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Court Rules Could Affect Snowmobiling Access

By John Prusak

Snowmobile access to a large national forest along the Montana/Idaho border is again the subject of court proceedings after an appeals court this week shot down a U.S. Forest Service winter use plan for the area.

Snowmobile access was granted by the 2010 forest plan in 2 million acres of the Montana’s Beaverhead-Deerlodge National Forest, but now the court has ruled that the Forest Service acted improperly when putting together that plan.

According to various media reports, including this one in the Missoulian newspaper, the court sided with three different environmental groups which sought an injunction based on feeling that the Forest Service failed to fully analyze the impact snowmobiles would have on wildlife in the forest. Beyond that, there were also questions as to whether the Forest Service properly publicized the data is had.beaverhead

The ruling means the Forest Service may have to get busy writing a new winter travel plan. And that, in turn, means that snowmobilers are going to want to make sure their voices are heard in the process.

The Montana Snowmobiling Association and the Idaho State Snowmobile Association both served as defendants in the recent court case – which was filed in 2013 by the WildEarth Guardians, Friends of the Bitterroot and Montanans for Quiet Recreation environmental organizations – and will likely be drawn in again. But it shouldn’t stop there, according to Ed Klim, president of the International Snowmobile Manufacturers Association.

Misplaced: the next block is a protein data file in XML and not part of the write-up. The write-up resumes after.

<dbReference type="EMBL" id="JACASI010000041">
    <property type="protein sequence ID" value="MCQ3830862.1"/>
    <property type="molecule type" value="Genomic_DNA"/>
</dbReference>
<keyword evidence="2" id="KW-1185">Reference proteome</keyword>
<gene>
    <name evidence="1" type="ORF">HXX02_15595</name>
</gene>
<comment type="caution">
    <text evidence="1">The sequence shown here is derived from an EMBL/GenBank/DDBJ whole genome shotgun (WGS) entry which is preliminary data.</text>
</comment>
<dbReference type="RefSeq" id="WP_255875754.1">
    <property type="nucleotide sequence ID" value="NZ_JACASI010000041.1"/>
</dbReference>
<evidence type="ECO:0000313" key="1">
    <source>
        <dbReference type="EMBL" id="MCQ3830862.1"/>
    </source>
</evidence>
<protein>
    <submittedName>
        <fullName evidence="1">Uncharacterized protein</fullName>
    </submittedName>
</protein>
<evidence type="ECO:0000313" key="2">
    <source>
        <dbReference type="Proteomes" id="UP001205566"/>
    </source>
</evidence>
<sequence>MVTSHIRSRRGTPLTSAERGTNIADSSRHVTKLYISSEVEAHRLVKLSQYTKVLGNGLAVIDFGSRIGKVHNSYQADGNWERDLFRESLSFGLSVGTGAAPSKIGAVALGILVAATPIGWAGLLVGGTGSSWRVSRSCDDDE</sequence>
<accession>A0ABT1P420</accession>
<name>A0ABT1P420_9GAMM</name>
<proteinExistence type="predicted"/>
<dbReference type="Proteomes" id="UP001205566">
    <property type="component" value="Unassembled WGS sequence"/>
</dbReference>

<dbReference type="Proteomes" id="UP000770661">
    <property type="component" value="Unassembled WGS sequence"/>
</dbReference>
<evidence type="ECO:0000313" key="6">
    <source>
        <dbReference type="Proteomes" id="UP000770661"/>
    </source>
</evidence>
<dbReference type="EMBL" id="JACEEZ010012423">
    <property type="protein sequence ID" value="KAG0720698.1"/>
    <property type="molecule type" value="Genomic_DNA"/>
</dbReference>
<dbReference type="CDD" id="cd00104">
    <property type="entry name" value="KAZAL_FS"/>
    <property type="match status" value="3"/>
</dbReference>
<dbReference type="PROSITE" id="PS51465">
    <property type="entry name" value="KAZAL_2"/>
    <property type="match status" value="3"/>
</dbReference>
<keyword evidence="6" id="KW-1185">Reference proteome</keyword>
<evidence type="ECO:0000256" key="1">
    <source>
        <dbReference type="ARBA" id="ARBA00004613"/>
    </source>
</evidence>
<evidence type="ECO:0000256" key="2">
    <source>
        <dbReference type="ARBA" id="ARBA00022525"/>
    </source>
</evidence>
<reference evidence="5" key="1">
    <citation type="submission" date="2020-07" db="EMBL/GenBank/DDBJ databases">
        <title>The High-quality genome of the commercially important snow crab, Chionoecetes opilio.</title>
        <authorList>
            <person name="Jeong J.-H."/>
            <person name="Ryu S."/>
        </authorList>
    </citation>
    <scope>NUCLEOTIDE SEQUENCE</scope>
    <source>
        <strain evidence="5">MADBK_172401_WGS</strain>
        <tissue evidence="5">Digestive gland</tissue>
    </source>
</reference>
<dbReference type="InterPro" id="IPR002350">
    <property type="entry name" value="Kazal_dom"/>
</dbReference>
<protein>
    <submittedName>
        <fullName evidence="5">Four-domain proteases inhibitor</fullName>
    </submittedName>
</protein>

Klim told Snow Goer that the court ruling doesn’t necessarily mean that there are conflicts between the snowmobilers who ride in the area and the animal population, it just means it should be further studied. And that, in turn, means that snowmobilers should be prepared to get involved.

“This can serve as a wake-up call to the local snowmobilers,” Klim said. “They will need to get involved in the forest’s re-do plan.”

Later Klim added, “We also need the dealers to show up. This is their backyard. They know the area and should know the local Forest Service folks. They can also encourage people to show up, because folks on the other side will show up.”

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